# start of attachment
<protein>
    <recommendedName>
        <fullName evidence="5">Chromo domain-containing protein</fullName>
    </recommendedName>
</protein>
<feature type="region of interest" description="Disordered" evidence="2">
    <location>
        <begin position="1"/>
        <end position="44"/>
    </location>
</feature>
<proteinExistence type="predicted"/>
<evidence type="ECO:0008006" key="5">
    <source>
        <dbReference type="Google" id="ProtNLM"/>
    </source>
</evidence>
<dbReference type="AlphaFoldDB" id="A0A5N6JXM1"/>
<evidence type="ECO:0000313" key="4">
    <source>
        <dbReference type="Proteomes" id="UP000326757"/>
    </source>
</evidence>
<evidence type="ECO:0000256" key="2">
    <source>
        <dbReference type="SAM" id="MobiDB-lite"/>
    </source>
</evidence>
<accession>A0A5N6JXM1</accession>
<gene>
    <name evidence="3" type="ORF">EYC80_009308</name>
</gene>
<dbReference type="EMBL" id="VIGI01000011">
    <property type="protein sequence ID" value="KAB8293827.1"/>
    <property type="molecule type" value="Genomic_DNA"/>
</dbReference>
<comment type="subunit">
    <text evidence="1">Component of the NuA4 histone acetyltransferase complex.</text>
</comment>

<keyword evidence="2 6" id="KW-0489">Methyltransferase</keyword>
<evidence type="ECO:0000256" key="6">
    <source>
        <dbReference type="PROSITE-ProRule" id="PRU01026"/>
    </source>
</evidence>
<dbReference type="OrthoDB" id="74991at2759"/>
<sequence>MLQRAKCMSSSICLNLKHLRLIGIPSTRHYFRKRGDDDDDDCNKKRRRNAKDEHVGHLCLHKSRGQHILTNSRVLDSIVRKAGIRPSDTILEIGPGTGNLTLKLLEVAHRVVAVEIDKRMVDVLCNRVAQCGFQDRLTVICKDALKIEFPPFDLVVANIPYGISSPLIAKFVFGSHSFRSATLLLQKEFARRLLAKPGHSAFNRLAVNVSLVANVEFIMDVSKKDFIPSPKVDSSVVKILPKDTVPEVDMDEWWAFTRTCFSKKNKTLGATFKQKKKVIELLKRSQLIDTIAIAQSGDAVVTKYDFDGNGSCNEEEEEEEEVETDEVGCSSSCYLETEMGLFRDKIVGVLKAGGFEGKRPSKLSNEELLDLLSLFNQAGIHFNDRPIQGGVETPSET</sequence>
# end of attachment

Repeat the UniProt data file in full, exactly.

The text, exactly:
<protein>
    <recommendedName>
        <fullName evidence="5">Chromo domain-containing protein</fullName>
    </recommendedName>
</protein>
<feature type="region of interest" description="Disordered" evidence="2">
    <location>
        <begin position="1"/>
        <end position="44"/>
    </location>
</feature>
<proteinExistence type="predicted"/>
<evidence type="ECO:0008006" key="5">
    <source>
        <dbReference type="Google" id="ProtNLM"/>
    </source>
</evidence>
<dbReference type="AlphaFoldDB" id="A0A5N6JXM1"/>
<evidence type="ECO:0000313" key="4">
    <source>
        <dbReference type="Proteomes" id="UP000326757"/>
    </source>
</evidence>
<evidence type="ECO:0000256" key="2">
    <source>
        <dbReference type="SAM" id="MobiDB-lite"/>
    </source>
</evidence>
<accession>A0A5N6JXM1</accession>
<gene>
    <name evidence="3" type="ORF">EYC80_009308</name>
</gene>
<dbReference type="EMBL" id="VIGI01000011">
    <property type="protein sequence ID" value="KAB8293827.1"/>
    <property type="molecule type" value="Genomic_DNA"/>
</dbReference>
<comment type="subunit">
    <text evidence="1">Component of the NuA4 histone acetyltransferase complex.</text>
</comment>

<keyword evidence="2 6" id="KW-0489">Methyltransferase</keyword>
<evidence type="ECO:0000256" key="6">
    <source>
        <dbReference type="PROSITE-ProRule" id="PRU01026"/>
    </source>
</evidence>
<dbReference type="OrthoDB" id="74991at2759"/>
<sequence>MLQRAKCMSSSICLNLKHLRLIGIPSTRHYFRKRGDDDDDDCNKKRRRNAKDEHVGHLCLHKSRGQHILTNSRVLDSIVRKAGIRPSDTILEIGPGTGNLTLKLLEVAHRVVAVEIDKRMVDVLCNRVAQCGFQDRLTVICKDALKIEFPPFDLVVANIPYGISSPLIAKFVFGSHSFRSATLLLQKEFARRLLAKPGHSAFNRLAVNVSLVANVEFIMDVSKKDFIPSPKVDSSVVKILPKDTVPEVDMDEWWAFTRTCFSKKNKTLGATFKQKKKVIELLKRSQLIDTIAIAQSGDAVVTKYDFDGNGSCNEEEEEEEEVETDEVGCSSSCYLETEMGLFRDKIVGVLKAGGFEGKRPSKLSNEELLDLLSLFNQAGIHFNDRPIQGGVETPSET</sequence>